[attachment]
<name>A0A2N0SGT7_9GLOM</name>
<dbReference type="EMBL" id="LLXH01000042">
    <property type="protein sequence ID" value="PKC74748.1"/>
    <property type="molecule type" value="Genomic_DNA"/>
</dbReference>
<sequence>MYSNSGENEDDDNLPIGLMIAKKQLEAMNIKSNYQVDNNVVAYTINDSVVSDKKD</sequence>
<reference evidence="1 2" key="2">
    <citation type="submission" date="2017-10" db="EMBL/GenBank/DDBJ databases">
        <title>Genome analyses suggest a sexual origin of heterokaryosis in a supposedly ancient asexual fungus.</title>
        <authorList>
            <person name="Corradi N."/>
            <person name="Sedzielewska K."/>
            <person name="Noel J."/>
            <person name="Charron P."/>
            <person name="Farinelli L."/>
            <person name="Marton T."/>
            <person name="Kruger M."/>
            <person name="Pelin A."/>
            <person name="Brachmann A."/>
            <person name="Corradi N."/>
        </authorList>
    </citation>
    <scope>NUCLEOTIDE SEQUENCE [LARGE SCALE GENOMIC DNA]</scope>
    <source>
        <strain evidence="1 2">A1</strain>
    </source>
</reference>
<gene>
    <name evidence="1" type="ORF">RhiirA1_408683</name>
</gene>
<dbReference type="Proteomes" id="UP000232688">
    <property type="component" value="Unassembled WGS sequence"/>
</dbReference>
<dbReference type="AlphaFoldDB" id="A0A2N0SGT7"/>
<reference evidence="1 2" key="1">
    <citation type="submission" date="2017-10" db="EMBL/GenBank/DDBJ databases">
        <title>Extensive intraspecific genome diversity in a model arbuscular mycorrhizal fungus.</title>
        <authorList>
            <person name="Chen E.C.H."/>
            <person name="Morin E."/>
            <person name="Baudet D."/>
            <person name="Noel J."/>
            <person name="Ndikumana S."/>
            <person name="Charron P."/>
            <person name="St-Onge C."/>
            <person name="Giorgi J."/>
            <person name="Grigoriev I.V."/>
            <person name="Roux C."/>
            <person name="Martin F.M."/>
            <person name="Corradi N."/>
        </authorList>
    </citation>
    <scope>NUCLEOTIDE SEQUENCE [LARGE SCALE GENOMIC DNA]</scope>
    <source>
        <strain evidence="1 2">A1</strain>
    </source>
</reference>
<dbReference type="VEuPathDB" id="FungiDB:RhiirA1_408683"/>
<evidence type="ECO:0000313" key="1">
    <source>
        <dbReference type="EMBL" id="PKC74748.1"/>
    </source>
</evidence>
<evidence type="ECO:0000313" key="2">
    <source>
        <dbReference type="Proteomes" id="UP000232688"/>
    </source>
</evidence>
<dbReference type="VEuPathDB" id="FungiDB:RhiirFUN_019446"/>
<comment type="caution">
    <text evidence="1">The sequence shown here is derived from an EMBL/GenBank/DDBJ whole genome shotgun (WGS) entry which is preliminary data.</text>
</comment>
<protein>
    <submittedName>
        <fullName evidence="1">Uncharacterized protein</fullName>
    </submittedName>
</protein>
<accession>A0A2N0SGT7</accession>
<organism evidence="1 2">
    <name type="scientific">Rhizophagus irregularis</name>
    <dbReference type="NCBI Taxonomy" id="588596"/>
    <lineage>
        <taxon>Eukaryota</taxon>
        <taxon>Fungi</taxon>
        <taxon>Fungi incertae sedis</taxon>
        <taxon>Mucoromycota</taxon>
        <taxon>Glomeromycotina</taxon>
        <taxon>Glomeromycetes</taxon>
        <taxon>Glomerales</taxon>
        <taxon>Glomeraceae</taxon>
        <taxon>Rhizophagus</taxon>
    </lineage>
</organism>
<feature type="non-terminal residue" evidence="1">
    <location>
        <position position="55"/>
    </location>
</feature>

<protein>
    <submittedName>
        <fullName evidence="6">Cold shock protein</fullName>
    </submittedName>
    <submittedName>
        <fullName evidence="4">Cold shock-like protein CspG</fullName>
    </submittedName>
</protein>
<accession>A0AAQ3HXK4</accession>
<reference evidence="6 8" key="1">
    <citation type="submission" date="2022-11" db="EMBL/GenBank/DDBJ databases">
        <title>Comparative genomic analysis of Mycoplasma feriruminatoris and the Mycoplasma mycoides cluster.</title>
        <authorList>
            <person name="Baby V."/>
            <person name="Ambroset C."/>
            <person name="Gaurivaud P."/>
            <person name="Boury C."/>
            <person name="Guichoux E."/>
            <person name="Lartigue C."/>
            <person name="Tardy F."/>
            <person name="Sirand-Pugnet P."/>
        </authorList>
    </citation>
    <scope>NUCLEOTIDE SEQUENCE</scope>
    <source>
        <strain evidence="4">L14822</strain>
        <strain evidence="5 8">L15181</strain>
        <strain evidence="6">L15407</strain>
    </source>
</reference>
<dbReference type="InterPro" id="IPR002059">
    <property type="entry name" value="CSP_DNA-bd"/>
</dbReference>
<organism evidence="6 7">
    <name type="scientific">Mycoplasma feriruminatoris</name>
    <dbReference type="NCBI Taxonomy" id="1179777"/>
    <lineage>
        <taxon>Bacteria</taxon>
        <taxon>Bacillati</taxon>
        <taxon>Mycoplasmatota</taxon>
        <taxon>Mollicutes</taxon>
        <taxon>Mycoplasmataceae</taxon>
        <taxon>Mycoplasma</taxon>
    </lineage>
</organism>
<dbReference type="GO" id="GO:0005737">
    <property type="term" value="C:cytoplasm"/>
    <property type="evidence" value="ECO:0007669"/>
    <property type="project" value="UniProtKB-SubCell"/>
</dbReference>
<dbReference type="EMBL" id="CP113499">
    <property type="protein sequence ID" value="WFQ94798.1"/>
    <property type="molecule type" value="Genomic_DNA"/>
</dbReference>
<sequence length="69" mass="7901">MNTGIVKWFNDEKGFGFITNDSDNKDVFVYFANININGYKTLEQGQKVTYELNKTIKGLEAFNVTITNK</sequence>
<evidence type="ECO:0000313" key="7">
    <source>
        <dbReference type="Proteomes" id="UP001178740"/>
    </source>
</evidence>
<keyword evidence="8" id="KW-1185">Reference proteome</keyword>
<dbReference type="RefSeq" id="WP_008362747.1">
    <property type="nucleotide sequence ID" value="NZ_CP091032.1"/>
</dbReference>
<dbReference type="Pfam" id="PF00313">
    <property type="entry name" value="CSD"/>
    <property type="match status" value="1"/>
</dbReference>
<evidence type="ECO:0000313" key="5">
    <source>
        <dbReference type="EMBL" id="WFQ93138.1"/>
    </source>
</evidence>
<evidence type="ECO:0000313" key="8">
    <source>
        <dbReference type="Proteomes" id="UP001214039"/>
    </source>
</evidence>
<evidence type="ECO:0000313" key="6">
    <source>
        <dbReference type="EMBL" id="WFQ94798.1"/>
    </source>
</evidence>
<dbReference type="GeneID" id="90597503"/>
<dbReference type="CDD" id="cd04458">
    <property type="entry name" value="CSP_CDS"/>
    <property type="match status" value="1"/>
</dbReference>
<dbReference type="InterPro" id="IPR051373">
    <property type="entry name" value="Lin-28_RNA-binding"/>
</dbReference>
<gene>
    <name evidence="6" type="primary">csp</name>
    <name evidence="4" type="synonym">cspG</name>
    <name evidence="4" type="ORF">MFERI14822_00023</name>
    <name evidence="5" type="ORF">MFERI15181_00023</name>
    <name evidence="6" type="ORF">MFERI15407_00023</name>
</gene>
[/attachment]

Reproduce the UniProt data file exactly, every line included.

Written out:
<name>A0A2N0SGT7_9GLOM</name>
<dbReference type="EMBL" id="LLXH01000042">
    <property type="protein sequence ID" value="PKC74748.1"/>
    <property type="molecule type" value="Genomic_DNA"/>
</dbReference>
<sequence>MYSNSGENEDDDNLPIGLMIAKKQLEAMNIKSNYQVDNNVVAYTINDSVVSDKKD</sequence>
<reference evidence="1 2" key="2">
    <citation type="submission" date="2017-10" db="EMBL/GenBank/DDBJ databases">
        <title>Genome analyses suggest a sexual origin of heterokaryosis in a supposedly ancient asexual fungus.</title>
        <authorList>
            <person name="Corradi N."/>
            <person name="Sedzielewska K."/>
            <person name="Noel J."/>
            <person name="Charron P."/>
            <person name="Farinelli L."/>
            <person name="Marton T."/>
            <person name="Kruger M."/>
            <person name="Pelin A."/>
            <person name="Brachmann A."/>
            <person name="Corradi N."/>
        </authorList>
    </citation>
    <scope>NUCLEOTIDE SEQUENCE [LARGE SCALE GENOMIC DNA]</scope>
    <source>
        <strain evidence="1 2">A1</strain>
    </source>
</reference>
<gene>
    <name evidence="1" type="ORF">RhiirA1_408683</name>
</gene>
<dbReference type="Proteomes" id="UP000232688">
    <property type="component" value="Unassembled WGS sequence"/>
</dbReference>
<dbReference type="AlphaFoldDB" id="A0A2N0SGT7"/>
<reference evidence="1 2" key="1">
    <citation type="submission" date="2017-10" db="EMBL/GenBank/DDBJ databases">
        <title>Extensive intraspecific genome diversity in a model arbuscular mycorrhizal fungus.</title>
        <authorList>
            <person name="Chen E.C.H."/>
            <person name="Morin E."/>
            <person name="Baudet D."/>
            <person name="Noel J."/>
            <person name="Ndikumana S."/>
            <person name="Charron P."/>
            <person name="St-Onge C."/>
            <person name="Giorgi J."/>
            <person name="Grigoriev I.V."/>
            <person name="Roux C."/>
            <person name="Martin F.M."/>
            <person name="Corradi N."/>
        </authorList>
    </citation>
    <scope>NUCLEOTIDE SEQUENCE [LARGE SCALE GENOMIC DNA]</scope>
    <source>
        <strain evidence="1 2">A1</strain>
    </source>
</reference>
<dbReference type="VEuPathDB" id="FungiDB:RhiirA1_408683"/>
<evidence type="ECO:0000313" key="1">
    <source>
        <dbReference type="EMBL" id="PKC74748.1"/>
    </source>
</evidence>
<evidence type="ECO:0000313" key="2">
    <source>
        <dbReference type="Proteomes" id="UP000232688"/>
    </source>
</evidence>
<dbReference type="VEuPathDB" id="FungiDB:RhiirFUN_019446"/>
<comment type="caution">
    <text evidence="1">The sequence shown here is derived from an EMBL/GenBank/DDBJ whole genome shotgun (WGS) entry which is preliminary data.</text>
</comment>
<protein>
    <submittedName>
        <fullName evidence="1">Uncharacterized protein</fullName>
    </submittedName>
</protein>
<accession>A0A2N0SGT7</accession>
<organism evidence="1 2">
    <name type="scientific">Rhizophagus irregularis</name>
    <dbReference type="NCBI Taxonomy" id="588596"/>
    <lineage>
        <taxon>Eukaryota</taxon>
        <taxon>Fungi</taxon>
        <taxon>Fungi incertae sedis</taxon>
        <taxon>Mucoromycota</taxon>
        <taxon>Glomeromycotina</taxon>
        <taxon>Glomeromycetes</taxon>
        <taxon>Glomerales</taxon>
        <taxon>Glomeraceae</taxon>
        <taxon>Rhizophagus</taxon>
    </lineage>
</organism>
<feature type="non-terminal residue" evidence="1">
    <location>
        <position position="55"/>
    </location>
</feature>

<protein>
    <submittedName>
        <fullName evidence="6">Cold shock protein</fullName>
    </submittedName>
    <submittedName>
        <fullName evidence="4">Cold shock-like protein CspG</fullName>
    </submittedName>
</protein>
<accession>A0AAQ3HXK4</accession>
<reference evidence="6 8" key="1">
    <citation type="submission" date="2022-11" db="EMBL/GenBank/DDBJ databases">
        <title>Comparative genomic analysis of Mycoplasma feriruminatoris and the Mycoplasma mycoides cluster.</title>
        <authorList>
            <person name="Baby V."/>
            <person name="Ambroset C."/>
            <person name="Gaurivaud P."/>
            <person name="Boury C."/>
            <person name="Guichoux E."/>
            <person name="Lartigue C."/>
            <person name="Tardy F."/>
            <person name="Sirand-Pugnet P."/>
        </authorList>
    </citation>
    <scope>NUCLEOTIDE SEQUENCE</scope>
    <source>
        <strain evidence="4">L14822</strain>
        <strain evidence="5 8">L15181</strain>
        <strain evidence="6">L15407</strain>
    </source>
</reference>
<dbReference type="InterPro" id="IPR002059">
    <property type="entry name" value="CSP_DNA-bd"/>
</dbReference>
<organism evidence="6 7">
    <name type="scientific">Mycoplasma feriruminatoris</name>
    <dbReference type="NCBI Taxonomy" id="1179777"/>
    <lineage>
        <taxon>Bacteria</taxon>
        <taxon>Bacillati</taxon>
        <taxon>Mycoplasmatota</taxon>
        <taxon>Mollicutes</taxon>
        <taxon>Mycoplasmataceae</taxon>
        <taxon>Mycoplasma</taxon>
    </lineage>
</organism>
<dbReference type="GO" id="GO:0005737">
    <property type="term" value="C:cytoplasm"/>
    <property type="evidence" value="ECO:0007669"/>
    <property type="project" value="UniProtKB-SubCell"/>
</dbReference>
<dbReference type="EMBL" id="CP113499">
    <property type="protein sequence ID" value="WFQ94798.1"/>
    <property type="molecule type" value="Genomic_DNA"/>
</dbReference>
<sequence length="69" mass="7901">MNTGIVKWFNDEKGFGFITNDSDNKDVFVYFANININGYKTLEQGQKVTYELNKTIKGLEAFNVTITNK</sequence>
<evidence type="ECO:0000313" key="7">
    <source>
        <dbReference type="Proteomes" id="UP001178740"/>
    </source>
</evidence>
<keyword evidence="8" id="KW-1185">Reference proteome</keyword>
<dbReference type="RefSeq" id="WP_008362747.1">
    <property type="nucleotide sequence ID" value="NZ_CP091032.1"/>
</dbReference>
<dbReference type="Pfam" id="PF00313">
    <property type="entry name" value="CSD"/>
    <property type="match status" value="1"/>
</dbReference>
<evidence type="ECO:0000313" key="5">
    <source>
        <dbReference type="EMBL" id="WFQ93138.1"/>
    </source>
</evidence>
<evidence type="ECO:0000313" key="8">
    <source>
        <dbReference type="Proteomes" id="UP001214039"/>
    </source>
</evidence>
<evidence type="ECO:0000313" key="6">
    <source>
        <dbReference type="EMBL" id="WFQ94798.1"/>
    </source>
</evidence>
<dbReference type="GeneID" id="90597503"/>
<dbReference type="CDD" id="cd04458">
    <property type="entry name" value="CSP_CDS"/>
    <property type="match status" value="1"/>
</dbReference>
<dbReference type="InterPro" id="IPR051373">
    <property type="entry name" value="Lin-28_RNA-binding"/>
</dbReference>
<gene>
    <name evidence="6" type="primary">csp</name>
    <name evidence="4" type="synonym">cspG</name>
    <name evidence="4" type="ORF">MFERI14822_00023</name>
    <name evidence="5" type="ORF">MFERI15181_00023</name>
    <name evidence="6" type="ORF">MFERI15407_00023</name>
</gene>